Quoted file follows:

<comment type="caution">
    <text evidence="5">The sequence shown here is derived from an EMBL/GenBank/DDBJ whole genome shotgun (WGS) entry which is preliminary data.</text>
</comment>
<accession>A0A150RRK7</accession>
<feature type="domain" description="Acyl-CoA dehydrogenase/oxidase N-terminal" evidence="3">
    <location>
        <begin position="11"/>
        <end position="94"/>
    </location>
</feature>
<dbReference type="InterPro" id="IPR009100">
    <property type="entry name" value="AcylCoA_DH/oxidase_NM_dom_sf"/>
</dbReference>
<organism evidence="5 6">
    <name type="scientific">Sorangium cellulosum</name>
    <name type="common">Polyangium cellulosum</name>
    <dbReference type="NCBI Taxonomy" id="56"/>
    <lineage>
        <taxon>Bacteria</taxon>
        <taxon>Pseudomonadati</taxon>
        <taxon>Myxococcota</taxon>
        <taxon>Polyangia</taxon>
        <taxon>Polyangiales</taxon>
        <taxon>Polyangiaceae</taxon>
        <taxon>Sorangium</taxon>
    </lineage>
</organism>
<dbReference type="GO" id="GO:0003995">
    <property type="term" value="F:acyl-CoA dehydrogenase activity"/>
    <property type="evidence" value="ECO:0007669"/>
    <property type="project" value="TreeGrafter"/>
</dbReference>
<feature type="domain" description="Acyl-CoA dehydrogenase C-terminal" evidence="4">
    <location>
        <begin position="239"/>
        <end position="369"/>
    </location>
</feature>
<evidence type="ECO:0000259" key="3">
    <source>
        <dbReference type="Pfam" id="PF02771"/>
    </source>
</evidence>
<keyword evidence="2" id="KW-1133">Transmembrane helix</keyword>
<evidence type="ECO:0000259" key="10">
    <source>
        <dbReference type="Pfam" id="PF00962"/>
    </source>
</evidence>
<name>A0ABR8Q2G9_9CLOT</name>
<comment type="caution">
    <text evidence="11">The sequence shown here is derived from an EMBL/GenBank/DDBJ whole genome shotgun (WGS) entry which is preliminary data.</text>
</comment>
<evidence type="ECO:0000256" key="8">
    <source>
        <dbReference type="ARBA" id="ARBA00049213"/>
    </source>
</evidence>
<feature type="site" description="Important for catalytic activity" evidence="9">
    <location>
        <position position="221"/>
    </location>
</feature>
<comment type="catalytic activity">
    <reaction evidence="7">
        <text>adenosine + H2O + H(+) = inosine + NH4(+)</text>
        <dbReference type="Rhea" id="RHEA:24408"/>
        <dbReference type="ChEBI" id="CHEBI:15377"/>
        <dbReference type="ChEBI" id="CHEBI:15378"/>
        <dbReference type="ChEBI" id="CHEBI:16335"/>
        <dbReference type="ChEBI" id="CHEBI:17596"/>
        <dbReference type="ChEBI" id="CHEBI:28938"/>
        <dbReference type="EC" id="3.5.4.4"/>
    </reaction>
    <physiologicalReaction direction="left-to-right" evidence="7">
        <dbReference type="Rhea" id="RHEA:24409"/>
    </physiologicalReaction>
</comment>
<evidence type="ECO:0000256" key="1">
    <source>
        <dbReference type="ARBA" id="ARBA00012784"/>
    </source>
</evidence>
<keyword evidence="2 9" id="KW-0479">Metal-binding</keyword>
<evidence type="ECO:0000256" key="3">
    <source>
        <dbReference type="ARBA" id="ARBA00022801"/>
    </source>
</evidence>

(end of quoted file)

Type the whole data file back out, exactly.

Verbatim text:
<comment type="caution">
    <text evidence="5">The sequence shown here is derived from an EMBL/GenBank/DDBJ whole genome shotgun (WGS) entry which is preliminary data.</text>
</comment>
<accession>A0A150RRK7</accession>
<feature type="domain" description="Acyl-CoA dehydrogenase/oxidase N-terminal" evidence="3">
    <location>
        <begin position="11"/>
        <end position="94"/>
    </location>
</feature>
<dbReference type="InterPro" id="IPR009100">
    <property type="entry name" value="AcylCoA_DH/oxidase_NM_dom_sf"/>
</dbReference>
<organism evidence="5 6">
    <name type="scientific">Sorangium cellulosum</name>
    <name type="common">Polyangium cellulosum</name>
    <dbReference type="NCBI Taxonomy" id="56"/>
    <lineage>
        <taxon>Bacteria</taxon>
        <taxon>Pseudomonadati</taxon>
        <taxon>Myxococcota</taxon>
        <taxon>Polyangia</taxon>
        <taxon>Polyangiales</taxon>
        <taxon>Polyangiaceae</taxon>
        <taxon>Sorangium</taxon>
    </lineage>
</organism>
<dbReference type="GO" id="GO:0003995">
    <property type="term" value="F:acyl-CoA dehydrogenase activity"/>
    <property type="evidence" value="ECO:0007669"/>
    <property type="project" value="TreeGrafter"/>
</dbReference>
<feature type="domain" description="Acyl-CoA dehydrogenase C-terminal" evidence="4">
    <location>
        <begin position="239"/>
        <end position="369"/>
    </location>
</feature>
<evidence type="ECO:0000259" key="3">
    <source>
        <dbReference type="Pfam" id="PF02771"/>
    </source>
</evidence>
<keyword evidence="2" id="KW-1133">Transmembrane helix</keyword>
<evidence type="ECO:0000259" key="10">
    <source>
        <dbReference type="Pfam" id="PF00962"/>
    </source>
</evidence>
<name>A0ABR8Q2G9_9CLOT</name>
<comment type="caution">
    <text evidence="11">The sequence shown here is derived from an EMBL/GenBank/DDBJ whole genome shotgun (WGS) entry which is preliminary data.</text>
</comment>
<evidence type="ECO:0000256" key="8">
    <source>
        <dbReference type="ARBA" id="ARBA00049213"/>
    </source>
</evidence>
<feature type="site" description="Important for catalytic activity" evidence="9">
    <location>
        <position position="221"/>
    </location>
</feature>
<comment type="catalytic activity">
    <reaction evidence="7">
        <text>adenosine + H2O + H(+) = inosine + NH4(+)</text>
        <dbReference type="Rhea" id="RHEA:24408"/>
        <dbReference type="ChEBI" id="CHEBI:15377"/>
        <dbReference type="ChEBI" id="CHEBI:15378"/>
        <dbReference type="ChEBI" id="CHEBI:16335"/>
        <dbReference type="ChEBI" id="CHEBI:17596"/>
        <dbReference type="ChEBI" id="CHEBI:28938"/>
        <dbReference type="EC" id="3.5.4.4"/>
    </reaction>
    <physiologicalReaction direction="left-to-right" evidence="7">
        <dbReference type="Rhea" id="RHEA:24409"/>
    </physiologicalReaction>
</comment>
<evidence type="ECO:0000256" key="1">
    <source>
        <dbReference type="ARBA" id="ARBA00012784"/>
    </source>
</evidence>
<keyword evidence="2 9" id="KW-0479">Metal-binding</keyword>
<evidence type="ECO:0000256" key="3">
    <source>
        <dbReference type="ARBA" id="ARBA00022801"/>
    </source>
</evidence>